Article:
Theme: Religious Externals Only
In this week’s lessons, we are reminded of the need to continue in those things we have learned from Scripture, in order to live a holy life.
Scripture: 2 Timothy 3:1-17
The second part of this section is the one I’ve already mentioned about having a form of godliness but denying its power. This refers to those who practice the externals of religion, but who show no evidence of being born again. How many people are there like that? Sometimes that even seems to characterize churches.
Yet this is not a new idea. I was preaching this past week in the Poconos and I was going over the ninth chapter of John. I was tracing the way in which the religious leaders reacted to God’s blessing in the life of the man who was born blind. In this story you see the contrast between the spiritual growth of the blind man and the spiritual blindness of the religious leaders. The man was physically blind, yet because of Jesus’ work in his life he was healed of his blindness. And this healing of physical blindness led to the man’s spiritual blindness being removed as well, as he came to see who Jesus was and believed on him. On the other hand, you have the religious leaders, who could see physically, but were blind spiritually to Jesus’ identity as the Son of God.
After Jesus clearly healed the blind man, the religious leaders tried to discredit the miracle by questioning whether the man had been blind in the first place. They even called in the man’s parents to ask whether their son really was born blind. Once they lost that argument about the man’s blindness, the next thing they did was to separate what had happened from Jesus. They knew that God could heal people, but since they regarded Jesus as a sinner, they reasoned that he could not have been the agent of the healing. In other words, they slandered Jesus by calling him a sinner and claiming that such people don’t perform miracles like this.
The third thing they did was to retreat into their world of formalized religion. They claimed allegiance to Moses because they knew that God had spoken to him; but they refused to acknowledge that God had spoken through Jesus. Perhaps you could say that at this point they retreated into the Mosaic law as they understood it, which of course was an incorrect view of it because the law itself witnesses to Jesus. Their next step was to apply their formalized religion in this situation by excommunicating the healed man from the synagogue.
The religious leaders were so opposed to Jesus that they denied the miracle of this healing when it was quite obvious that Jesus really had done it. This makes me think of the way miracles were attacked by theological liberals in the nineteenth century. They had been influenced by rationalism, which stated that we live in a closed universe that does not allow for the miraculous. So when these liberal theologians came to the New Testament and saw the miracles that Christ preformed, they began to explain them away by rational means.
For example, they looked at the miracle of Christ walking on the water in Galilee. Rather than believing what the Bible said about this event, they preferred another explanation. They said that it was foggy in the early morning, and consequently the disciples’ boat must have been closer to shore than they realized. Therefore, what really happened was that Jesus was simply wading along the edge, rather than walking on the water. And so, then, when Peter got out of the boat to meet Jesus, he actually stepped out onto a sand bar and began to sink. into it.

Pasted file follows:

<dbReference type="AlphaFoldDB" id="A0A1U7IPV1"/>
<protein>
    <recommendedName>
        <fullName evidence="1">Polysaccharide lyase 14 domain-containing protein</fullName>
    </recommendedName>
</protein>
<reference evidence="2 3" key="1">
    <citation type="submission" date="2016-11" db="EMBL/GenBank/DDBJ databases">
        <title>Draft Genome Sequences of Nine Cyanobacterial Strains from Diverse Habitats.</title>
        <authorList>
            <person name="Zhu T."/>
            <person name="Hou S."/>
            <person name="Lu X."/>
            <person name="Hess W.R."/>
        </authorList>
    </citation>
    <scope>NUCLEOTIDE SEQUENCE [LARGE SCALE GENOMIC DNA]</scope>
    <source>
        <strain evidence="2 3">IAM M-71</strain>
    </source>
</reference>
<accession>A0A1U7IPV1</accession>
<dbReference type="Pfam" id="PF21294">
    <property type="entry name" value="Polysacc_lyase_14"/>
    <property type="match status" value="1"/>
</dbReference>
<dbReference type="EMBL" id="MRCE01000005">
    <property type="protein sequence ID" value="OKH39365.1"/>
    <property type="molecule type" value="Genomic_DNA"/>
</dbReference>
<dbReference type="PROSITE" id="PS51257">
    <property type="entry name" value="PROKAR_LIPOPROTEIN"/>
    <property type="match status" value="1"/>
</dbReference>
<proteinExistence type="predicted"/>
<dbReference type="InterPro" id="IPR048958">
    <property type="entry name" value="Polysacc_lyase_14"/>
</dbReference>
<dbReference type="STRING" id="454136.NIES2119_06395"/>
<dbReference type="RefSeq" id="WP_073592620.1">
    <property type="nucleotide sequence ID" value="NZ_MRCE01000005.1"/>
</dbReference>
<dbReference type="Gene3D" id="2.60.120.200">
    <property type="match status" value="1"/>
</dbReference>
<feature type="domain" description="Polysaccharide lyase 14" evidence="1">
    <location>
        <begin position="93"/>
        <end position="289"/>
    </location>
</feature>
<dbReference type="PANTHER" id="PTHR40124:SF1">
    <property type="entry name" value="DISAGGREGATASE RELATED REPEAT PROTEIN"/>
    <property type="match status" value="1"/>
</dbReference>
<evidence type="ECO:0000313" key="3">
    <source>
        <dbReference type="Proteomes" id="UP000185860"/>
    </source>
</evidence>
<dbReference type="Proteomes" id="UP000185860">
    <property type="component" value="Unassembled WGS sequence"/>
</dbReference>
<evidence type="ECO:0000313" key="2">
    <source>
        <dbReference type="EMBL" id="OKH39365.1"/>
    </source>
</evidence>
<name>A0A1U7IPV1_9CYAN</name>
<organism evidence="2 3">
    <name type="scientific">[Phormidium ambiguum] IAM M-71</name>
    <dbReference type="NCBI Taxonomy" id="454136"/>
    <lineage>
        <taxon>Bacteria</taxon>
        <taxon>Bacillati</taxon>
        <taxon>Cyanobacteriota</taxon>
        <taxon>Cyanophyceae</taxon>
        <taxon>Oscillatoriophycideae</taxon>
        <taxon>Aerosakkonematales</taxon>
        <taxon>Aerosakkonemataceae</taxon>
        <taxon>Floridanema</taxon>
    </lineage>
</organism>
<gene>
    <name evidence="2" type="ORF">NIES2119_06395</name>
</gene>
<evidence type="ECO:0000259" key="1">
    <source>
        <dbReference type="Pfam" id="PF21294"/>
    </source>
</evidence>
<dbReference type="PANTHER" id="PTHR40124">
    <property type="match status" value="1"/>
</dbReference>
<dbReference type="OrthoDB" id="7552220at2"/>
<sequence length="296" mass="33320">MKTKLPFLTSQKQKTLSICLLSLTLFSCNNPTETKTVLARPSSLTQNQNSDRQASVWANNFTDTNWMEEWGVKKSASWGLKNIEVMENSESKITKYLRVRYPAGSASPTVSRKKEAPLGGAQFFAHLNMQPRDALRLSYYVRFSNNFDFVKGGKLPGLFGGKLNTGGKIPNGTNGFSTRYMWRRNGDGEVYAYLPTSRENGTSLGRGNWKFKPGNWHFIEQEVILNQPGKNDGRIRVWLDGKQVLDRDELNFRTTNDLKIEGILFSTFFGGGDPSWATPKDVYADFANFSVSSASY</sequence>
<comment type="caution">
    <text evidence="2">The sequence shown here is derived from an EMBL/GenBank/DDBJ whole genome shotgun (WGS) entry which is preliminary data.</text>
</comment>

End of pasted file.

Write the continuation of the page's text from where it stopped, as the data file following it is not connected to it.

Another miracle liberals try to disprove is the multiplication of the loaves and fishes. Liberals said that it was a bright afternoon and the disciples had planned ahead by stocking a dark cave with bread and fish. Then when it came time to feed the multitudes, Jesus sat in the mouth of the cave while the disciples gathered the food from within it and passed it out. But maybe because this view of the story is unconvincing, some liberals had another explanation for this miraculous feeding. What happened is that a little boy came up and kindly offered his meager lunch to share. And when all the stingy people saw this, they felt guilty because they had really brought their lunch but did not want to share it with others. So because this boy shared his lunch, they decided to share theirs, too. Now these explanations are ludicrous, but they were serious ideas by theological liberals in those days.
The second thing liberals tried to do was disassociate the miraculous from Christ himself. The best example of this was Rudolf Bultmann. For him, it really did not matter how much of the gospel accounts about Jesus was true, including the bodily resurrection, which Bultmann did not believe. The mere fact that Jesus existed seems to be enough for him, quite apart from what actually happened in history. Instead, what really matters is what we believe has happened in our hearts because of Jesus.
Now, when this kind of thinking gets taught in universities and seminaries, the next place for it to go is the churches, as ministers who received this bad theology in school now go on to teach it to their congregations. These churches have all the forms of organized religion. They look as if they are an assembly of godly people doing what pleases God, when in fact all they have is mere religious formalism because they have not been born again by the Spirit of God.
What does Paul mean when he talks about those who have a form of godliness but deny its power?
How do the religious leaders in John 9 illustrate what Paul is telling Timothy about mere formalized religion?
Reflection: What examples do you see today of the idea of having external religion without evidence of conversion?
For Further Study: Download and listen for free to D. A. Carson’s message, “Know the Truth.” (Discount will be applied at checkout.)